It is very interesting sometimes how you sometimes don’t find what you were looking for when doing research–but find something else instead that triggers a whole new line of thought…
For example, I just stumbled across a blog post somewhere where someone, very plainly, said something like this (this is not an exact quote), “I am miserable. I can’t find peace. I have no stability in my emotions or in my life. I want rest more than anything else in the world. But I am a failure. And I am the cause of my failures. I have coldly planned them all. I have hurt people on purpose. I have no friends or family I can really depend on–and they can’t depend on me, either. I have not forgiven anybody anything they have done against me–and I haven’t forgiven myself, either. I want to be able to sleep. My dreams are as bad or worse than the sleeplessness. Maybe things will look better later on–though I’m not counting on it.”
Compare that to how the Apostle Paul describes the unbeliever:
“And since they did not see fit to acknowledge God, God gave them up to a debased mind to do what ought not to be done. They were filled with all manner of unrighteousness, evil, covetousness, malice. They are full of envy, murder, strife, deceit, maliciousness. They are gossips, slanderers, haters of God, insolent, haughty, boastful, inventors of evil, disobedient to parents, foolish, faithless, heartless, ruthless. Though they know God’s decree that those who practice such things deserve to die, they not only do them but give approval to those who practice them…they show that the work of the law is written on their hearts, while their conscience also bears witness, and their conflicting thoughts accuse or even excuse them…” (Romans 1:28-32 and 2:15).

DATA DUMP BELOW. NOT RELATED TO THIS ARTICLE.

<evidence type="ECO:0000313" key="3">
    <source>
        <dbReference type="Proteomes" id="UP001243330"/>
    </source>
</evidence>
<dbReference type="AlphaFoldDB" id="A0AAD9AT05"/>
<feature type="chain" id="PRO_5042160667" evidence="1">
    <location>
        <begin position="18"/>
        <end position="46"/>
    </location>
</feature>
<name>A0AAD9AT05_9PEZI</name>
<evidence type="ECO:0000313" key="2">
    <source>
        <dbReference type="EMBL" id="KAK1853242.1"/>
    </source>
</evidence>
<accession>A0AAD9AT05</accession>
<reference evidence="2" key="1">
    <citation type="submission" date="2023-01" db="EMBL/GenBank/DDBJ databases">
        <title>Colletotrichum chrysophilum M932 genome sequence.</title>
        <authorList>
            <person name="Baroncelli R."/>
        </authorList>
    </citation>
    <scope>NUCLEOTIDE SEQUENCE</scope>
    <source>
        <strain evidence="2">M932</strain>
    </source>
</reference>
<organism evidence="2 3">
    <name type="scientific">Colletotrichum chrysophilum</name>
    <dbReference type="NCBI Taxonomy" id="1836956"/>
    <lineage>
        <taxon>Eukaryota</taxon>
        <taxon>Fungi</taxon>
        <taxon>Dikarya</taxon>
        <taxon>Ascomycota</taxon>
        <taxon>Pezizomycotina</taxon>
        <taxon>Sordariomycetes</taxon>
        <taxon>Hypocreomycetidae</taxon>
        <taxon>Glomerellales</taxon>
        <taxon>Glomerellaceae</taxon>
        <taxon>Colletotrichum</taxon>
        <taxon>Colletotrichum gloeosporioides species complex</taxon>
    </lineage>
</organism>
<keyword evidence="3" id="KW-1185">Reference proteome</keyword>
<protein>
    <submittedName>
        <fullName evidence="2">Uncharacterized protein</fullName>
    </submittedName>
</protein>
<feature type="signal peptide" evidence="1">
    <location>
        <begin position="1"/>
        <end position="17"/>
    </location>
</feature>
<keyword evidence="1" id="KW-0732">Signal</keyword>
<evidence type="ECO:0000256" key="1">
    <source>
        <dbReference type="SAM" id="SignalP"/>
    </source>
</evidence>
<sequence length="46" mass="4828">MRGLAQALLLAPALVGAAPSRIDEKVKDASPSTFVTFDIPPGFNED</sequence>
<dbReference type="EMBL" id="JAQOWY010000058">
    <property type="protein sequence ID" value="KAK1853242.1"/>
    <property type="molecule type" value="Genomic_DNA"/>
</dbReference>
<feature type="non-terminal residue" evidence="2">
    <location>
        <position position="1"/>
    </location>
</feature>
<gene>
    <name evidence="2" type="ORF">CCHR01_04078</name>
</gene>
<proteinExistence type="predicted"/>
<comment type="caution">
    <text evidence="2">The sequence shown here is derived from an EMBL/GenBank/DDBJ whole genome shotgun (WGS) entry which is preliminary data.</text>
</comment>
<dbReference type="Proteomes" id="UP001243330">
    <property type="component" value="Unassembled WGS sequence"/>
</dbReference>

My heart is moved by this person’s miserable longing for rest while yet clinging to that which enslaves him–his angry, self-serving pride. In the whole display, this person never once expressed a desire to escape sin or to become righteous or to seek forgiveness–even though an acknowledgment of personal guilt is very clearly manifested. I suspect that Jesus’ declaration that all who come to him shall find rest under his rule would seem a merely a vain mockery to this individual.
Far, far too many Reformed people seem to live in a way that neither addresses nor understands that this is the heart of the world. We shall not win our neighbor’s hearts by using emotional Finneyesque techniques–we shall not win their hearts using rationalist arguments for the existence of God and the validity of the Scriptures–we shall not win their hearts becoming attractive to them–we shall not win their hearts by putting all our emphasis on the church or on Christian families or on worship or on personal sanctification or on becoming relevant in the culture–we shall not win them with relationships or programs or music or anything else.
How then shall we win them?
But shall we win them?
Anyways, there is a primary method God has established in his Word for the calling of new disciples into his kingdom. It is the same way of bringing peace to the troubled nations that God has used for centuries–the foolishness of the preaching of the word of the gospel.
“But how are they to call on him in whom they have not believed? And how are they to believe in him of whom they have not heard? And how are they to hear without someone preaching? And how are they to preach unless they are sent?…So faith comes from hearing, and hearing throught the word of Christ”(Romans 10:14, 15, 17).
If previous times of reformation and revival are any example at all, we can expect the Holy Spirit to work more powerfully when we have faithful, compassionate, wise, praying, and knowledgeable preachers of God’s Word and his Christ.
But we do have some such men. Is it possible that reformation tarries because we–the Christians in the pews–are not ready for it?
Maybe we don’t understand we are praying for when we we ask for revival–if we pray for it at all. For where there is revival of the truth, there is also a revival of falsehood. Are we (I’m not talking about our preachers here, but people like me, the people in the pews, whether old, young, ugly, beautiful, short, or tall)–are we able and ready to stand up and give a defense for the hope that is within us?
Can we speak the Word to the person whose heart is so addicted to pride that he simply can’t imagine life without it? Can we see through the sublty of the errors of the devil?
Do we love God enough to study the truth? Do we love our neighbor enough to speak the truth?